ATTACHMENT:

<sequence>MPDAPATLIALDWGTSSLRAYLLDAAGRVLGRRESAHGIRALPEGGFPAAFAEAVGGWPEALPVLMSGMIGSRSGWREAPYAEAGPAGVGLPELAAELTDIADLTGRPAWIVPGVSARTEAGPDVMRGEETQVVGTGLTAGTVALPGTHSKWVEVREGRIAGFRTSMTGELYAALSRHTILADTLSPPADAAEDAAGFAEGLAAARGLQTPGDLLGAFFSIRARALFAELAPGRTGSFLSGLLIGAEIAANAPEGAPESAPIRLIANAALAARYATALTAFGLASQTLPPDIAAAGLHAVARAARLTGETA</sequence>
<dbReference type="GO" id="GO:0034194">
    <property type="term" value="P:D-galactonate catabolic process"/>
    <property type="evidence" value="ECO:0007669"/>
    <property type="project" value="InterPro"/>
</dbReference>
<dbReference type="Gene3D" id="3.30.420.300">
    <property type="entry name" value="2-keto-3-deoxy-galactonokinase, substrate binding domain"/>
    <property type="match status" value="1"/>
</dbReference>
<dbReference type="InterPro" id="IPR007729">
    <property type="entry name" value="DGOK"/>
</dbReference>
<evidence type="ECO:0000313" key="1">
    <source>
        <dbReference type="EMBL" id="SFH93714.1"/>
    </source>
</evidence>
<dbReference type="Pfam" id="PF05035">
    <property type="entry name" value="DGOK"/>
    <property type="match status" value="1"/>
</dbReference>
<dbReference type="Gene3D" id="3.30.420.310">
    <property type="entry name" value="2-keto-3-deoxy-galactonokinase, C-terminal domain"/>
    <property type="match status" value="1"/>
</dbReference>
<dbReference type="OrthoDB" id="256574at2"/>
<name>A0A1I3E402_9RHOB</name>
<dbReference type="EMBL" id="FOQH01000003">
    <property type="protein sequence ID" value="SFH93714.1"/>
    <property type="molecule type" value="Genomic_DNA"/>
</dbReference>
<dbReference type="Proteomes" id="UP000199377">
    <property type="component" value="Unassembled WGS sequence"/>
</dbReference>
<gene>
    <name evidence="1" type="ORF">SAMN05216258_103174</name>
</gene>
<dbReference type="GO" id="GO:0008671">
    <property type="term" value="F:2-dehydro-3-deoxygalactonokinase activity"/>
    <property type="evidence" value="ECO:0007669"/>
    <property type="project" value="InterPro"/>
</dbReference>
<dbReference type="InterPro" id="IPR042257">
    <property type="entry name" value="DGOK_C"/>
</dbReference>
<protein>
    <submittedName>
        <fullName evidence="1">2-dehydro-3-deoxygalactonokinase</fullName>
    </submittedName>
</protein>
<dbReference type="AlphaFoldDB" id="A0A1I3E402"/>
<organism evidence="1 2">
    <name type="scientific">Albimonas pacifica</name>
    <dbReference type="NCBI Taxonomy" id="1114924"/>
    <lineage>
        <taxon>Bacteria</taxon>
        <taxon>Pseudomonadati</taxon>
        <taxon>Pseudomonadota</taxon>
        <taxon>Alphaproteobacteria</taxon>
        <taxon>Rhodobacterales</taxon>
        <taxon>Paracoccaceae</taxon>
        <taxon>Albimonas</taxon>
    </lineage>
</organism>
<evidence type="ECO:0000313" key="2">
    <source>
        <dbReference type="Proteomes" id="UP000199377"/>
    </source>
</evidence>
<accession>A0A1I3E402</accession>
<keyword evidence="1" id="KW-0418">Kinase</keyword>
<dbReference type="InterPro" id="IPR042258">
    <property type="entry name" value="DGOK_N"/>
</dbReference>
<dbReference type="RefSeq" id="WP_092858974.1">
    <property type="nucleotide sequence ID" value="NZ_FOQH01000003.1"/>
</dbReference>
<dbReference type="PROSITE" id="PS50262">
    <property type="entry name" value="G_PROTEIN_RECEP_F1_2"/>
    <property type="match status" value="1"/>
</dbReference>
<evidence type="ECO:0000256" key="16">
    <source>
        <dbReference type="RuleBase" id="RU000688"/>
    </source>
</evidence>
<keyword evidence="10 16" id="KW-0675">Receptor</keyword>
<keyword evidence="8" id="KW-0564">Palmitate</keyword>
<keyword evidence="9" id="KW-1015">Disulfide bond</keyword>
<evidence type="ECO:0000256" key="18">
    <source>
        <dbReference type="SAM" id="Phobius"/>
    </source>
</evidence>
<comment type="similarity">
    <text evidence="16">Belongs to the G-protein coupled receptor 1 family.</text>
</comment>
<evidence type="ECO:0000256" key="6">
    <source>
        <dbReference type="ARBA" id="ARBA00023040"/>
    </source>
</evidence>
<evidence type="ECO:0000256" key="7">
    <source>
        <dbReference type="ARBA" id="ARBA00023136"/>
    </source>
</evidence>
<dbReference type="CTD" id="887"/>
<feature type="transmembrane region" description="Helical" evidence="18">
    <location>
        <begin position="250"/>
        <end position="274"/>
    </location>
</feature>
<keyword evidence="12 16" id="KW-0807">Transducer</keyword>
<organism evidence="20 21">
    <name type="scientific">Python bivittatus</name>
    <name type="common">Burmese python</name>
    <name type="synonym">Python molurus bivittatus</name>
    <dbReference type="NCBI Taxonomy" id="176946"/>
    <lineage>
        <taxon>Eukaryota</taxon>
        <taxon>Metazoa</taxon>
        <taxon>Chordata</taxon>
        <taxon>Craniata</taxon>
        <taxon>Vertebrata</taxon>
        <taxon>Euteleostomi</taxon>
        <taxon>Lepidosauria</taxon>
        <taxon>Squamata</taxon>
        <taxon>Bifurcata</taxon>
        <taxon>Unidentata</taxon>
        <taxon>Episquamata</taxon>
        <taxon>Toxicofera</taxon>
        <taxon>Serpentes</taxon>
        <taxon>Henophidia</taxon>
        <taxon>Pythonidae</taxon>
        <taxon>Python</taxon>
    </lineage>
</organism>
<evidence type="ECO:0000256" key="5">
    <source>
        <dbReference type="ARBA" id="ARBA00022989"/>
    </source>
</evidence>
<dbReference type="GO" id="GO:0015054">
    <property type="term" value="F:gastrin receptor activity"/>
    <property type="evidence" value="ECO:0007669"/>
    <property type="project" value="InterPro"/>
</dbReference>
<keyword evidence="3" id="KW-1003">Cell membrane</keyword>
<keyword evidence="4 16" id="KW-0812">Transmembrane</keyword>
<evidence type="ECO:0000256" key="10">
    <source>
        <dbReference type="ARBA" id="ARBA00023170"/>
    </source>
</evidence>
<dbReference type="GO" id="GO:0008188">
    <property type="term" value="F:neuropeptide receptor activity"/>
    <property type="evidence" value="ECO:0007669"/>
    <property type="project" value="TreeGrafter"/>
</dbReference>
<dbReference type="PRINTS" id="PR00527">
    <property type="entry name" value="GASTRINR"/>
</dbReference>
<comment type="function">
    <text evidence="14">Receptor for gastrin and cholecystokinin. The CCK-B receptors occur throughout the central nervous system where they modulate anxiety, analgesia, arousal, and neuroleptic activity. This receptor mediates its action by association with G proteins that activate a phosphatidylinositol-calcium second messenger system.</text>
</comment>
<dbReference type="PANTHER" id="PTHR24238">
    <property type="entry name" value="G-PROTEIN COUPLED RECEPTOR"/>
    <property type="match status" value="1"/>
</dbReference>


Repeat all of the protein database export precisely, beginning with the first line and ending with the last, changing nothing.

<sequence>MPDAPATLIALDWGTSSLRAYLLDAAGRVLGRRESAHGIRALPEGGFPAAFAEAVGGWPEALPVLMSGMIGSRSGWREAPYAEAGPAGVGLPELAAELTDIADLTGRPAWIVPGVSARTEAGPDVMRGEETQVVGTGLTAGTVALPGTHSKWVEVREGRIAGFRTSMTGELYAALSRHTILADTLSPPADAAEDAAGFAEGLAAARGLQTPGDLLGAFFSIRARALFAELAPGRTGSFLSGLLIGAEIAANAPEGAPESAPIRLIANAALAARYATALTAFGLASQTLPPDIAAAGLHAVARAARLTGETA</sequence>
<dbReference type="GO" id="GO:0034194">
    <property type="term" value="P:D-galactonate catabolic process"/>
    <property type="evidence" value="ECO:0007669"/>
    <property type="project" value="InterPro"/>
</dbReference>
<dbReference type="Gene3D" id="3.30.420.300">
    <property type="entry name" value="2-keto-3-deoxy-galactonokinase, substrate binding domain"/>
    <property type="match status" value="1"/>
</dbReference>
<dbReference type="InterPro" id="IPR007729">
    <property type="entry name" value="DGOK"/>
</dbReference>
<evidence type="ECO:0000313" key="1">
    <source>
        <dbReference type="EMBL" id="SFH93714.1"/>
    </source>
</evidence>
<dbReference type="Pfam" id="PF05035">
    <property type="entry name" value="DGOK"/>
    <property type="match status" value="1"/>
</dbReference>
<dbReference type="Gene3D" id="3.30.420.310">
    <property type="entry name" value="2-keto-3-deoxy-galactonokinase, C-terminal domain"/>
    <property type="match status" value="1"/>
</dbReference>
<dbReference type="OrthoDB" id="256574at2"/>
<name>A0A1I3E402_9RHOB</name>
<dbReference type="EMBL" id="FOQH01000003">
    <property type="protein sequence ID" value="SFH93714.1"/>
    <property type="molecule type" value="Genomic_DNA"/>
</dbReference>
<dbReference type="Proteomes" id="UP000199377">
    <property type="component" value="Unassembled WGS sequence"/>
</dbReference>
<gene>
    <name evidence="1" type="ORF">SAMN05216258_103174</name>
</gene>
<dbReference type="GO" id="GO:0008671">
    <property type="term" value="F:2-dehydro-3-deoxygalactonokinase activity"/>
    <property type="evidence" value="ECO:0007669"/>
    <property type="project" value="InterPro"/>
</dbReference>
<dbReference type="InterPro" id="IPR042257">
    <property type="entry name" value="DGOK_C"/>
</dbReference>
<protein>
    <submittedName>
        <fullName evidence="1">2-dehydro-3-deoxygalactonokinase</fullName>
    </submittedName>
</protein>
<dbReference type="AlphaFoldDB" id="A0A1I3E402"/>
<organism evidence="1 2">
    <name type="scientific">Albimonas pacifica</name>
    <dbReference type="NCBI Taxonomy" id="1114924"/>
    <lineage>
        <taxon>Bacteria</taxon>
        <taxon>Pseudomonadati</taxon>
        <taxon>Pseudomonadota</taxon>
        <taxon>Alphaproteobacteria</taxon>
        <taxon>Rhodobacterales</taxon>
        <taxon>Paracoccaceae</taxon>
        <taxon>Albimonas</taxon>
    </lineage>
</organism>
<evidence type="ECO:0000313" key="2">
    <source>
        <dbReference type="Proteomes" id="UP000199377"/>
    </source>
</evidence>
<accession>A0A1I3E402</accession>
<keyword evidence="1" id="KW-0418">Kinase</keyword>
<dbReference type="InterPro" id="IPR042258">
    <property type="entry name" value="DGOK_N"/>
</dbReference>
<dbReference type="RefSeq" id="WP_092858974.1">
    <property type="nucleotide sequence ID" value="NZ_FOQH01000003.1"/>
</dbReference>
<dbReference type="PROSITE" id="PS50262">
    <property type="entry name" value="G_PROTEIN_RECEP_F1_2"/>
    <property type="match status" value="1"/>
</dbReference>
<evidence type="ECO:0000256" key="16">
    <source>
        <dbReference type="RuleBase" id="RU000688"/>
    </source>
</evidence>
<keyword evidence="10 16" id="KW-0675">Receptor</keyword>
<keyword evidence="8" id="KW-0564">Palmitate</keyword>
<keyword evidence="9" id="KW-1015">Disulfide bond</keyword>
<evidence type="ECO:0000256" key="18">
    <source>
        <dbReference type="SAM" id="Phobius"/>
    </source>
</evidence>
<comment type="similarity">
    <text evidence="16">Belongs to the G-protein coupled receptor 1 family.</text>
</comment>
<evidence type="ECO:0000256" key="6">
    <source>
        <dbReference type="ARBA" id="ARBA00023040"/>
    </source>
</evidence>
<evidence type="ECO:0000256" key="7">
    <source>
        <dbReference type="ARBA" id="ARBA00023136"/>
    </source>
</evidence>
<dbReference type="CTD" id="887"/>
<feature type="transmembrane region" description="Helical" evidence="18">
    <location>
        <begin position="250"/>
        <end position="274"/>
    </location>
</feature>
<keyword evidence="12 16" id="KW-0807">Transducer</keyword>
<organism evidence="20 21">
    <name type="scientific">Python bivittatus</name>
    <name type="common">Burmese python</name>
    <name type="synonym">Python molurus bivittatus</name>
    <dbReference type="NCBI Taxonomy" id="176946"/>
    <lineage>
        <taxon>Eukaryota</taxon>
        <taxon>Metazoa</taxon>
        <taxon>Chordata</taxon>
        <taxon>Craniata</taxon>
        <taxon>Vertebrata</taxon>
        <taxon>Euteleostomi</taxon>
        <taxon>Lepidosauria</taxon>
        <taxon>Squamata</taxon>
        <taxon>Bifurcata</taxon>
        <taxon>Unidentata</taxon>
        <taxon>Episquamata</taxon>
        <taxon>Toxicofera</taxon>
        <taxon>Serpentes</taxon>
        <taxon>Henophidia</taxon>
        <taxon>Pythonidae</taxon>
        <taxon>Python</taxon>
    </lineage>
</organism>
<evidence type="ECO:0000256" key="5">
    <source>
        <dbReference type="ARBA" id="ARBA00022989"/>
    </source>
</evidence>
<dbReference type="GO" id="GO:0015054">
    <property type="term" value="F:gastrin receptor activity"/>
    <property type="evidence" value="ECO:0007669"/>
    <property type="project" value="InterPro"/>
</dbReference>
<keyword evidence="3" id="KW-1003">Cell membrane</keyword>
<keyword evidence="4 16" id="KW-0812">Transmembrane</keyword>
<evidence type="ECO:0000256" key="10">
    <source>
        <dbReference type="ARBA" id="ARBA00023170"/>
    </source>
</evidence>
<dbReference type="GO" id="GO:0008188">
    <property type="term" value="F:neuropeptide receptor activity"/>
    <property type="evidence" value="ECO:0007669"/>
    <property type="project" value="TreeGrafter"/>
</dbReference>
<dbReference type="PRINTS" id="PR00527">
    <property type="entry name" value="GASTRINR"/>
</dbReference>
<comment type="function">
    <text evidence="14">Receptor for gastrin and cholecystokinin. The CCK-B receptors occur throughout the central nervous system where they modulate anxiety, analgesia, arousal, and neuroleptic activity. This receptor mediates its action by association with G proteins that activate a phosphatidylinositol-calcium second messenger system.</text>
</comment>
<dbReference type="PANTHER" id="PTHR24238">
    <property type="entry name" value="G-PROTEIN COUPLED RECEPTOR"/>
    <property type="match status" value="1"/>
</dbReference>